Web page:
Download as TXT Download as XML

Denton y=e= 31=st= of May
My dear friend
   I am glad to find my dear friend feels a sympathizing regret at the distance at which I am now from those I love. I assure you there is something desolate & melancholly in these remote regions, but I hope after many rolls of Phoebus's car & my post chaise, to be restored to the persons & places I grieved to abandon.
   The love of (^things^) , of which you accuse [\me,/] seems here to meet with condign punishment, as I am in this situation condemn'd to ugly things, & disagreable things, & troublesome things, & tiresome things, [\& INTO but\] the reasonableness & fitness of things, which urges a Coal owner to be near the coal mines, gives me spirit to go through all the (\desagrémens\) I meet with, of which the
living in the noise of workmen, & the litter & inconveniences of a House not half ready for my Servants is not the least. I have yet only once been able to get out to take ye air, for we have been involved in continual mist & rain; whether this weather has been general or confined to this Country I do not know. I am well situated for airing, being on the edge of a turnpike road, & the said road commands as good a prospect as any in this part of the Country, but the amenity of our Southern Counties is not to be found here. The people here are little better than Savages, they are dirty, their dwellings are sordid, & their countenances bear the marks of hard labour & total ignorance. Our Pittmen are litterally as black as a coal, they earn much more than labourers, their children get a shilling a day at 9 or 10 years old, but they are so barbarous & uncultivated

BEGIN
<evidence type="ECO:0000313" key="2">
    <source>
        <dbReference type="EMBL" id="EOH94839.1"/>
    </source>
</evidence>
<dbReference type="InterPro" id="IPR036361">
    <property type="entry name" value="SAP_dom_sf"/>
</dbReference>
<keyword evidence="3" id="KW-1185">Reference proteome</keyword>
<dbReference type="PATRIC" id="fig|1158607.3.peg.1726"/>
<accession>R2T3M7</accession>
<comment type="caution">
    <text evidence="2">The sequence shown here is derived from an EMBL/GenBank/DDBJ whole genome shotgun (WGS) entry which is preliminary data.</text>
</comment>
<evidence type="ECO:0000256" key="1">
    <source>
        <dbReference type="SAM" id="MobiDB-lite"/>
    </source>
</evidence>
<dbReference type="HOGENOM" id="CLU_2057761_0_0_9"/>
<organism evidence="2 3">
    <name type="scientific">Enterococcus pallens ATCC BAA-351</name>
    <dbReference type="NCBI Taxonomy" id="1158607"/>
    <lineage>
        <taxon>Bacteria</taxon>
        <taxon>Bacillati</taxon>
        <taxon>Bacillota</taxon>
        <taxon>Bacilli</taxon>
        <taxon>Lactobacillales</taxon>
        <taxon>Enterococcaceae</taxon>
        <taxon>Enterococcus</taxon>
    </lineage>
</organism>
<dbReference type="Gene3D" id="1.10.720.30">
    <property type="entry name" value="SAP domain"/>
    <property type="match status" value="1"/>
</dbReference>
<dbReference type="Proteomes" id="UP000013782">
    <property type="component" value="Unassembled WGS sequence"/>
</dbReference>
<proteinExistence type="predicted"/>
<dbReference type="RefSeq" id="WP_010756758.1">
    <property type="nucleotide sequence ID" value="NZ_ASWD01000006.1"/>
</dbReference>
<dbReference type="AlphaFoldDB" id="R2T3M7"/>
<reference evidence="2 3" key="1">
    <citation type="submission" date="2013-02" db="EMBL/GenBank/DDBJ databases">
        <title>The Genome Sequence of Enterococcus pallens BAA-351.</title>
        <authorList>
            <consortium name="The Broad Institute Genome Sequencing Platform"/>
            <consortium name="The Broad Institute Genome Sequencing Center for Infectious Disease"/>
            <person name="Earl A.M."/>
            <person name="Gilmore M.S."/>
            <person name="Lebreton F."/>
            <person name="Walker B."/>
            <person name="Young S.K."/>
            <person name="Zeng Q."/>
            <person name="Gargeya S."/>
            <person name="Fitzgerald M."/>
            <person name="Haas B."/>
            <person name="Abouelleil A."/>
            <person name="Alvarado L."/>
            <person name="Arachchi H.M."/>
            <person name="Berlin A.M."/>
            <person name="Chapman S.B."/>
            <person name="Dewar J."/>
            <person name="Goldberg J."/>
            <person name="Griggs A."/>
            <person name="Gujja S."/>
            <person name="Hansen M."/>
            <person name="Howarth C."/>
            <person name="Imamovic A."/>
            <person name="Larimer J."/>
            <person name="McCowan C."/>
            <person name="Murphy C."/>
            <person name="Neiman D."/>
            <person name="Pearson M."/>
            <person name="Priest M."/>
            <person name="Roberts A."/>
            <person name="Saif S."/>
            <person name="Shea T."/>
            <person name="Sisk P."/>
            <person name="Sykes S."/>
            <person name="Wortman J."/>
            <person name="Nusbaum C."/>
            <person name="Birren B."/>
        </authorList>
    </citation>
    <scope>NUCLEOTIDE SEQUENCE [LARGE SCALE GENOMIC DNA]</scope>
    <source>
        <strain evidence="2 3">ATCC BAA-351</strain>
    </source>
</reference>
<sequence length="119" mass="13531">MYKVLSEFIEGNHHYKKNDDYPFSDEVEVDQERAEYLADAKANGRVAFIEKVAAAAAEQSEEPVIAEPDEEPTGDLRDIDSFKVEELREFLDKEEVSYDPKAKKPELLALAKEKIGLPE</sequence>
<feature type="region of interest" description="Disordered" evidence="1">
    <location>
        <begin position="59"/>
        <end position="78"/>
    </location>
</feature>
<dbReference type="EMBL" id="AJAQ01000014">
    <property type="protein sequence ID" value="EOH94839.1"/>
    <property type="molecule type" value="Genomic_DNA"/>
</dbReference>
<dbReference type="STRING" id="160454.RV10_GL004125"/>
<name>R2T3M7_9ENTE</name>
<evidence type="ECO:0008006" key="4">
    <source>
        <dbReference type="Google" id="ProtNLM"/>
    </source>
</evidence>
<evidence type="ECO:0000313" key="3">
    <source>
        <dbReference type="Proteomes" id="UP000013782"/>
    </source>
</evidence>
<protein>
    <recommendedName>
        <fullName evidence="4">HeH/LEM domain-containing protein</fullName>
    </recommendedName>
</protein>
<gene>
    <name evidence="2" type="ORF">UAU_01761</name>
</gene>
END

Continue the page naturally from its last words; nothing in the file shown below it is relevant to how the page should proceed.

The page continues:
they know no use of money but to buy much meat & liquor with it. They eat as well as the substantial tradesmen in great Towns, but they are ragged & dirty, & their Wives are idle & drunken, so that while they live on plenty they present to your view an air of misery, poverty, & oppression. These Pitmen marry & multiply in order to be rich, for their children add to their prosperity. They are usefull persons to the general common wealth, but considerd separately a strange set of barbarians as the Children are so early sent into ye mines I am afraid it will be impossible ever to civilize them, but if I lived here I should attempt it by establishing some little school amongst them. M=r= Wright went yesterday to Scotland to a Colliery of ye D=ss= of Douglas's for which he is imploy_d, & he does not return till Sunday night, so in ye mean time
I have not any business but looking after ye workmen in the House. I was rejoyced at the good account you gave me of my Sister, as others think themselves sick when they are not quite well, she thinks herself well when she is not quite sick, so kindly does Providence contrive that habit sh=d= lessen the sense of evils.
   I hope the dissipation in which you are obliged to live at [\Lambeth? DELETED\] will have a good effect on y=r= health, & it will make you doubly relish the quiet retirement of Deal. Pray tell M=rs= Underdown that I have pityed her for y=r= absence ever since I left London. She cannot from human virtue expect more. While I was in Town I thought it highly [\reason INTO reasonable\] that she sh=d= part with you sometimes [\now\] I am sensible she must grow uneasy at y=r= long absence. Say every thing that is affectionate & respectfull for me at Lambeth & pray visit my Sister as often as you can. I am glad y=r= heart does not talk y=e= Greek of Epictetus. I am ever y=rs EM.